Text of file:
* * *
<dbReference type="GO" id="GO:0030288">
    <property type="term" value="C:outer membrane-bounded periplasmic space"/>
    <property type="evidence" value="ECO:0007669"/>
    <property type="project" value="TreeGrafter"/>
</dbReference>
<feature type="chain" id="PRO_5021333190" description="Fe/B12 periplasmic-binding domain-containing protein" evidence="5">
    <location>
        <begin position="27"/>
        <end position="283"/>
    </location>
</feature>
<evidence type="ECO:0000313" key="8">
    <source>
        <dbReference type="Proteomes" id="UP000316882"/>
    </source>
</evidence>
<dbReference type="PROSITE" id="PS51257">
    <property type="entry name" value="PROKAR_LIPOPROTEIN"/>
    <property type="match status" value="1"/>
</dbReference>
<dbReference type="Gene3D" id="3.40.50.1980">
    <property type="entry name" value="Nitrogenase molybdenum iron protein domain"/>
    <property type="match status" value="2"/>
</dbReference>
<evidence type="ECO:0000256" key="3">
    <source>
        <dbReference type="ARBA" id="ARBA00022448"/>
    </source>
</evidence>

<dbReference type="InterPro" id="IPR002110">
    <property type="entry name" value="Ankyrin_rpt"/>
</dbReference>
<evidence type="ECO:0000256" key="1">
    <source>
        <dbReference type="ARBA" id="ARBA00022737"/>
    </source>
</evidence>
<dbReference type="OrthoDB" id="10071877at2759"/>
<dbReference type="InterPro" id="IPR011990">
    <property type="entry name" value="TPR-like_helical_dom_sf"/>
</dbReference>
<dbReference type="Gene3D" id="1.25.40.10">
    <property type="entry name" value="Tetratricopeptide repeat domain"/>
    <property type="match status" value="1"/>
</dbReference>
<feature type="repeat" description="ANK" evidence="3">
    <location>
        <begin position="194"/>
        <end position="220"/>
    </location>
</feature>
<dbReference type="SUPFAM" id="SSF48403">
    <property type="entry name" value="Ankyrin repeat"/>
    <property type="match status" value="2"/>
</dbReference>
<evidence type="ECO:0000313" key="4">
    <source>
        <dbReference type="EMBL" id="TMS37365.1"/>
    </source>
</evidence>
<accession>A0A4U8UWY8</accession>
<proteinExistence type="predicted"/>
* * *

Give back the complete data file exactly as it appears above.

<dbReference type="GO" id="GO:0030288">
    <property type="term" value="C:outer membrane-bounded periplasmic space"/>
    <property type="evidence" value="ECO:0007669"/>
    <property type="project" value="TreeGrafter"/>
</dbReference>
<feature type="chain" id="PRO_5021333190" description="Fe/B12 periplasmic-binding domain-containing protein" evidence="5">
    <location>
        <begin position="27"/>
        <end position="283"/>
    </location>
</feature>
<evidence type="ECO:0000313" key="8">
    <source>
        <dbReference type="Proteomes" id="UP000316882"/>
    </source>
</evidence>
<dbReference type="PROSITE" id="PS51257">
    <property type="entry name" value="PROKAR_LIPOPROTEIN"/>
    <property type="match status" value="1"/>
</dbReference>
<dbReference type="Gene3D" id="3.40.50.1980">
    <property type="entry name" value="Nitrogenase molybdenum iron protein domain"/>
    <property type="match status" value="2"/>
</dbReference>
<evidence type="ECO:0000256" key="3">
    <source>
        <dbReference type="ARBA" id="ARBA00022448"/>
    </source>
</evidence>

<dbReference type="InterPro" id="IPR002110">
    <property type="entry name" value="Ankyrin_rpt"/>
</dbReference>
<evidence type="ECO:0000256" key="1">
    <source>
        <dbReference type="ARBA" id="ARBA00022737"/>
    </source>
</evidence>
<dbReference type="OrthoDB" id="10071877at2759"/>
<dbReference type="InterPro" id="IPR011990">
    <property type="entry name" value="TPR-like_helical_dom_sf"/>
</dbReference>
<dbReference type="Gene3D" id="1.25.40.10">
    <property type="entry name" value="Tetratricopeptide repeat domain"/>
    <property type="match status" value="1"/>
</dbReference>
<feature type="repeat" description="ANK" evidence="3">
    <location>
        <begin position="194"/>
        <end position="220"/>
    </location>
</feature>
<dbReference type="SUPFAM" id="SSF48403">
    <property type="entry name" value="Ankyrin repeat"/>
    <property type="match status" value="2"/>
</dbReference>
<evidence type="ECO:0000313" key="4">
    <source>
        <dbReference type="EMBL" id="TMS37365.1"/>
    </source>
</evidence>
<accession>A0A4U8UWY8</accession>
<proteinExistence type="predicted"/>